The brilliant conceit behind Kopit’s compact 70-minute work, which was also made into a moving musical in 1992, is that it’s told from the stroke victim’s point of view. Emily Stilson, a former daredevil who walked on the wings of airplanes, is quietly reading a book when suddenly words and images rush at her in a bombarding kaleidoscope. White-clad figures ask her nonsensical questions, such as “What do you use to clean your teeth?” and “What is an overcoat?” She imagines she’s been in a plane crash and is being held prisoner during wartime. Gradually, she realizes her condition and that she must discover the code for connecting the world around her with the means to express it, a code that not even her sympathetic therapist Amy can explain.
Through ingenious stagecraft, Doyle creates a theatrical environment that’s the equivalent of having lost the ability to speak or think coherently. Scott Pask’s utilitarian gray set is full of sliding doors and Venetian blinds, concealing and revealing the hospital staff at seemingly random moments. Peter Nigrini’s jumbled projections, Jane Cox’s quick-changing lighting, and Bray Poor’s eerie and evocative sound design and original music combine to turn the Second Stage Theatre into a madhouse of confusing perceptions, re-creating for the audience Emily’s torment.
At first it appears that Maxwell is too young to convincingly portray the character, as the role is so strongly associated with Constance Cummings, who played it in the original Broadway production and on public television, and Linda Stephens, who did the musical version. Both appeared older than Maxwell does here, but that concern soon fades. The actor delivers a stunning tour de force performance. To coin a phrase, she runs the gamut of emotions from A to Z-plus, ranging from blazing anger to pathetic terror to childlike confusion to final acceptance of her disability and whatever comes afterward, even death. Following her comedy antics in last season’s “The Royal Family” and “Lend Me a Tenor,” this performance firmly establishes Maxwell as one of our most versatile actors.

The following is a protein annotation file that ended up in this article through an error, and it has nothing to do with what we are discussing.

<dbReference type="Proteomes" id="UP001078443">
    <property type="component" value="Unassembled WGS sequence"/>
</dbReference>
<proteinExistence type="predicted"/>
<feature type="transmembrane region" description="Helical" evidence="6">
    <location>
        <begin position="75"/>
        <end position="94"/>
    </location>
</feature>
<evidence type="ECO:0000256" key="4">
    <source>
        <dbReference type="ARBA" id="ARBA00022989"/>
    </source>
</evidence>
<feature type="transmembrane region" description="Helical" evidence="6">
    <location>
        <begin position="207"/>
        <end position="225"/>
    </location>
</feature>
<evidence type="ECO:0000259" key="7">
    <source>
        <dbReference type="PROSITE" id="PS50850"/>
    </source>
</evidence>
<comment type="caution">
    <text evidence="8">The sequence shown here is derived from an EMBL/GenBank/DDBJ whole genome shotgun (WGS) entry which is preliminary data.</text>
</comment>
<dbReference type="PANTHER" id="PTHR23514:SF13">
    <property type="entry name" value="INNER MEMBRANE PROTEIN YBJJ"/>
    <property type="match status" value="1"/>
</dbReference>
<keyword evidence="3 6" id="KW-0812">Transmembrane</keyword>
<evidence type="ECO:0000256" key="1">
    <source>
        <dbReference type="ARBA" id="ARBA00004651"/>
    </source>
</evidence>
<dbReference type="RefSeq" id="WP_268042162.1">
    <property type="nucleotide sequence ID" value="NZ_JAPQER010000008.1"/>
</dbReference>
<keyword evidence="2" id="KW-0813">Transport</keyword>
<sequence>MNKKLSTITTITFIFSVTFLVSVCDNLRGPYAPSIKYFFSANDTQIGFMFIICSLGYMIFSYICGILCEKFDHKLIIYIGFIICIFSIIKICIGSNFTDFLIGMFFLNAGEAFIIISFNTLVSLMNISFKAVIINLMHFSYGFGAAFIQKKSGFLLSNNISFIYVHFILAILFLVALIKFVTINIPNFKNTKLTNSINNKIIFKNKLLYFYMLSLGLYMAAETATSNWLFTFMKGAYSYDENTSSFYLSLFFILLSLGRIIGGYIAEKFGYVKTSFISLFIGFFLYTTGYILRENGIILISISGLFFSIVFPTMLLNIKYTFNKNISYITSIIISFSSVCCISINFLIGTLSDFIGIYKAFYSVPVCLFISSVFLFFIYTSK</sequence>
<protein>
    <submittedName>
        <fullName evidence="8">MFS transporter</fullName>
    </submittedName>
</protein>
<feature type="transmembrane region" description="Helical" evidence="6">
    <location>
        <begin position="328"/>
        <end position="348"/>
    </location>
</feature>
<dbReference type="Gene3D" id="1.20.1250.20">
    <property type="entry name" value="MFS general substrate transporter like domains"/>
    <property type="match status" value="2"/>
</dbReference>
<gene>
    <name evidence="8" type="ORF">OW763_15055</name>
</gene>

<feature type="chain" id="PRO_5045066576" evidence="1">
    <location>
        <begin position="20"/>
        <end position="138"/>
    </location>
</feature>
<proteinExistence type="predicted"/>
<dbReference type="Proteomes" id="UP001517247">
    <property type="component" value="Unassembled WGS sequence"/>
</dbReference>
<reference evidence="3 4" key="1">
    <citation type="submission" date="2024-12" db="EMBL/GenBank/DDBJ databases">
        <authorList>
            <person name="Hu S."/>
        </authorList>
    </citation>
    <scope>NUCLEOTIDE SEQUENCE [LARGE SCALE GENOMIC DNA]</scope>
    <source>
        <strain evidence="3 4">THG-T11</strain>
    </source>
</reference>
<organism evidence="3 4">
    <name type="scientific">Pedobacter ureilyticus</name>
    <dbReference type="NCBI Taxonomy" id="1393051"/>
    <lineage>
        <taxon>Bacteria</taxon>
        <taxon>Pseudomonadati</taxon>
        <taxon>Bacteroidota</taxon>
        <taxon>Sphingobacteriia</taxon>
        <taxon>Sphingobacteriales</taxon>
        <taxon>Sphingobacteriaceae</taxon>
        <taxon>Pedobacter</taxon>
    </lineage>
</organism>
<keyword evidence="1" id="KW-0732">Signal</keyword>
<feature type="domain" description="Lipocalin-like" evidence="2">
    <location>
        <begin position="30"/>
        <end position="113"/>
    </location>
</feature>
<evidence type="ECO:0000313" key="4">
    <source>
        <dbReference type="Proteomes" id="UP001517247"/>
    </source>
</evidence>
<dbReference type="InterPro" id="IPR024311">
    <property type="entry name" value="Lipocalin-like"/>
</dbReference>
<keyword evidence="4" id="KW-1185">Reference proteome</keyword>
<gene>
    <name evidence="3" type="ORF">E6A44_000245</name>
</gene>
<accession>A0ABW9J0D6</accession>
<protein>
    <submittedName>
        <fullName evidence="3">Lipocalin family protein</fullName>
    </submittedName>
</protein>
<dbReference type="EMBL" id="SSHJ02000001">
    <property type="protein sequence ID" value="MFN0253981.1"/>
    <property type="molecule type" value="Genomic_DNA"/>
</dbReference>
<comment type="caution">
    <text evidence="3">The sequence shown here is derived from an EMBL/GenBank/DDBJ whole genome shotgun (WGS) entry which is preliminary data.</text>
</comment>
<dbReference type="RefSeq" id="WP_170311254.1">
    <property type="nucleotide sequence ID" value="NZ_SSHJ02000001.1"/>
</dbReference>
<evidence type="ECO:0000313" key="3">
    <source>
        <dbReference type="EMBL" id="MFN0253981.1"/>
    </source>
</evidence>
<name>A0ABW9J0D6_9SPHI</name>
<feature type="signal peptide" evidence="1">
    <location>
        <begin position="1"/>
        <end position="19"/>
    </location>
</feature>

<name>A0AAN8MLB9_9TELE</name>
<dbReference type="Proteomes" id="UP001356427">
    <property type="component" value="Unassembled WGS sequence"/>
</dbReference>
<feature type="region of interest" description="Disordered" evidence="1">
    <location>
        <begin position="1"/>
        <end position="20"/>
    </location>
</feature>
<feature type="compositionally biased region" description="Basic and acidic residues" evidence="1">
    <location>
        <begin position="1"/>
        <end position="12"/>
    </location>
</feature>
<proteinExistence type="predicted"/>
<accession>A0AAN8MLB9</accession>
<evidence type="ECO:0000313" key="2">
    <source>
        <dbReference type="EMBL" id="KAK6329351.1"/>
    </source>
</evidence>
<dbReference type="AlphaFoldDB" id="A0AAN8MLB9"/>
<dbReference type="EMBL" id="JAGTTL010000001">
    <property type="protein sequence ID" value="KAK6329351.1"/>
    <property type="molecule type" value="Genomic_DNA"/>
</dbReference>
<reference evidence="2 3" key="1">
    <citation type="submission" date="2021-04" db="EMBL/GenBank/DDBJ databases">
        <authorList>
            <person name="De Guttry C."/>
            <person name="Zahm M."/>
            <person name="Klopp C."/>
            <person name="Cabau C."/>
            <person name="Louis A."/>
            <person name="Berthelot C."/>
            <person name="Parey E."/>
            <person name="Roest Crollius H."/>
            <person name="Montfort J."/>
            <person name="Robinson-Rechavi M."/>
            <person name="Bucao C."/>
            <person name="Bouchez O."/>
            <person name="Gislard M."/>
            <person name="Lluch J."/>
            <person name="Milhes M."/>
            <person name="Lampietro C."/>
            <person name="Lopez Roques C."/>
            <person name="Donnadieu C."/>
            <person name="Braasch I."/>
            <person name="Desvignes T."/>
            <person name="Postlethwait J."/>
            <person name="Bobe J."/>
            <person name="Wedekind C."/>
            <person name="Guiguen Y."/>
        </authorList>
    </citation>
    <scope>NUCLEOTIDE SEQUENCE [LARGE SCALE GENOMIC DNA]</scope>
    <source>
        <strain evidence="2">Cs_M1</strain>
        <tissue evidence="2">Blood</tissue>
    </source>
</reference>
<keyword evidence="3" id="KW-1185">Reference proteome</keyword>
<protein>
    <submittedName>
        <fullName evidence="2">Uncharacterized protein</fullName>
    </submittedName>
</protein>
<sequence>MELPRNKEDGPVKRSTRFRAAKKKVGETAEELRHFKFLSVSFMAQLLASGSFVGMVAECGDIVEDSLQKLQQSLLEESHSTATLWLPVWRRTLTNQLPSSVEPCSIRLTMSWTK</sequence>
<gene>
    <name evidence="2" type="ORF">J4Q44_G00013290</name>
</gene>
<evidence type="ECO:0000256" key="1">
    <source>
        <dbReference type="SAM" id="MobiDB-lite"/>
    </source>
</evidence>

January LaVoy makes for a strongly sympathetic Amy. Teagle F. Bougere, Adam Heller, and Beth Dixon provide truthful insight as fellow stroke victims in a group-therapy scene. But this “Wings” is almost entirely a solo flight, and Maxwell soars to theatrical heights.
Presented by and at Second Stage Theatre, 305 W. 43rd St., NYC. Oct. 24–Nov. 21. Tue., 7 p.m.; Wed.–Sat., 8 p.m.; Wed. and Sat., 2 p.m.; Sun., 3 p.m. (Evening performances Wed.–Fri., Nov. 3–5, 7 p.m.) (212) 246-4422, (800) 766-6048, or www.2st.com. Casting by MelCap Casting.